Donald Koeleman reports from the Dutch national cable congress
“People come to me with their roll of cookies, for me to put up on my shelves, but then ask me to first finance their cookie factory. That’s something I don’t see Albert Heijn [Holland’s leading supermarket chain] do either”, UPC Netherlands CEO Diederik Karsten told the Dutch national cable congress, Kabel in de 21e eeuw, as he formally announced the launch of the cable operator’s Video-on-Demand service. Adding, “we have serious doubts about the minimum guarantee model”.
This call to end the traditional model of minimum guarantees represents a clear shift in the balance of power between content suppliers and distributors. A shift similar has taken place in the supermarket arena. Here top brands that used to tell stores how much shelf space to reserve for their product lines, and how much to spend on promoting the top brand, are now being replaced with store brands and forced to lower wholesale prices by the supermarket chains.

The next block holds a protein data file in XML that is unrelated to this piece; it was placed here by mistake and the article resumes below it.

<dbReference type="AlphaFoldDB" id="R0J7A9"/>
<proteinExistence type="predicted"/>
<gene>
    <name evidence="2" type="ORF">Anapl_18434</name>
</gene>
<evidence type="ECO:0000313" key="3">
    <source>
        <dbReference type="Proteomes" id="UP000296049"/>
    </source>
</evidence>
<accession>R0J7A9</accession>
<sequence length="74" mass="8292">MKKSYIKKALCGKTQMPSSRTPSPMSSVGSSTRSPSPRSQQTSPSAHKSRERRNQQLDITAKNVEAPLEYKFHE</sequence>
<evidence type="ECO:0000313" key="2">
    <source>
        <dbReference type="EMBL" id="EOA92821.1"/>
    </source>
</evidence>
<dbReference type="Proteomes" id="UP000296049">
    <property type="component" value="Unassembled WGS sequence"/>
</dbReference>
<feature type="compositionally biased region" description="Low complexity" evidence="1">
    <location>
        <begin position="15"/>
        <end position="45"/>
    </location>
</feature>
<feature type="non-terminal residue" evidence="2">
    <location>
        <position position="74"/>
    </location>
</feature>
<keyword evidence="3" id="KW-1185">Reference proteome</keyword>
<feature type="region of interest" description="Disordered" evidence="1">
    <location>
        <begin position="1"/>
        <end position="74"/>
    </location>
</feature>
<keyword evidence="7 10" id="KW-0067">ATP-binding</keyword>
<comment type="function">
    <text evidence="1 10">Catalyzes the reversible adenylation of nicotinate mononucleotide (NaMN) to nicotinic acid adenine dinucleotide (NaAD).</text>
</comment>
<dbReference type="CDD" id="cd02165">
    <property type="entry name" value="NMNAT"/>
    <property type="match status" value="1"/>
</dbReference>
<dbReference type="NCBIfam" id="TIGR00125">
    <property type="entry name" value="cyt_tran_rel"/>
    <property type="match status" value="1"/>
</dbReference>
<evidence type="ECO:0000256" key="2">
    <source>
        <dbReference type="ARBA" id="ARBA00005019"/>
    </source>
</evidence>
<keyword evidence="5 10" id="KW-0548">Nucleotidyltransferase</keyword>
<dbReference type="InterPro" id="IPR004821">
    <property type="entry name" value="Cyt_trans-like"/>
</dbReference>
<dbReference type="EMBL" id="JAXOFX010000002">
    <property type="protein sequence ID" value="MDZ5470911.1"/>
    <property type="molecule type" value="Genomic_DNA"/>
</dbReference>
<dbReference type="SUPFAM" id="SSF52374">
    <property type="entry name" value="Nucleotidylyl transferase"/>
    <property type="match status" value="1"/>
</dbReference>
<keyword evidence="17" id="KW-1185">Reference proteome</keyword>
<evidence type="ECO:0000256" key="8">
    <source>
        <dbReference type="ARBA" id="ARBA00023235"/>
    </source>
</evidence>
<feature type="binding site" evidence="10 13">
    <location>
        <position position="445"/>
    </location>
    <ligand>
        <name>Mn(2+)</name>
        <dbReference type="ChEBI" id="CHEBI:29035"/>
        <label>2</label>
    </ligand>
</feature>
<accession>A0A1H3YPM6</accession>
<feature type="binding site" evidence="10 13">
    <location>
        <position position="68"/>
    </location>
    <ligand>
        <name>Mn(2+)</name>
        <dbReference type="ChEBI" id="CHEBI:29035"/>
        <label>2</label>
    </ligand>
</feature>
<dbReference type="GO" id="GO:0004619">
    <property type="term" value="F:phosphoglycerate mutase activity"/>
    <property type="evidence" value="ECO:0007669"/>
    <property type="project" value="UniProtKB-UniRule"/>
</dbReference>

In the late ’90s major distribution companies trampled each other to get to the content providers first, spending billions to acquire content providers to fill their pipes with stuff to lure customers to their (broadband) services. This was followed by the years of drought, restructuring, in which there was no money to develop new services. Services are now beginning to bloom again.
“Indeed, we now are that big. Large enough for anybody to be interested to work with us on the basis of a revenue share”, added Manuel Kohnstamm VP of public and regulatory affairs at UPC’s parent Liberty Global International.
In the past the cable operator has had some less than fortunate experiences with minimum guarantees, paying the suite of Sony/Disney owned premium movie channels Cinenova for a penetration rate that exceeded its digital penetration as UPC had halted its mass digital roll-out as part of its (financial) restructuring.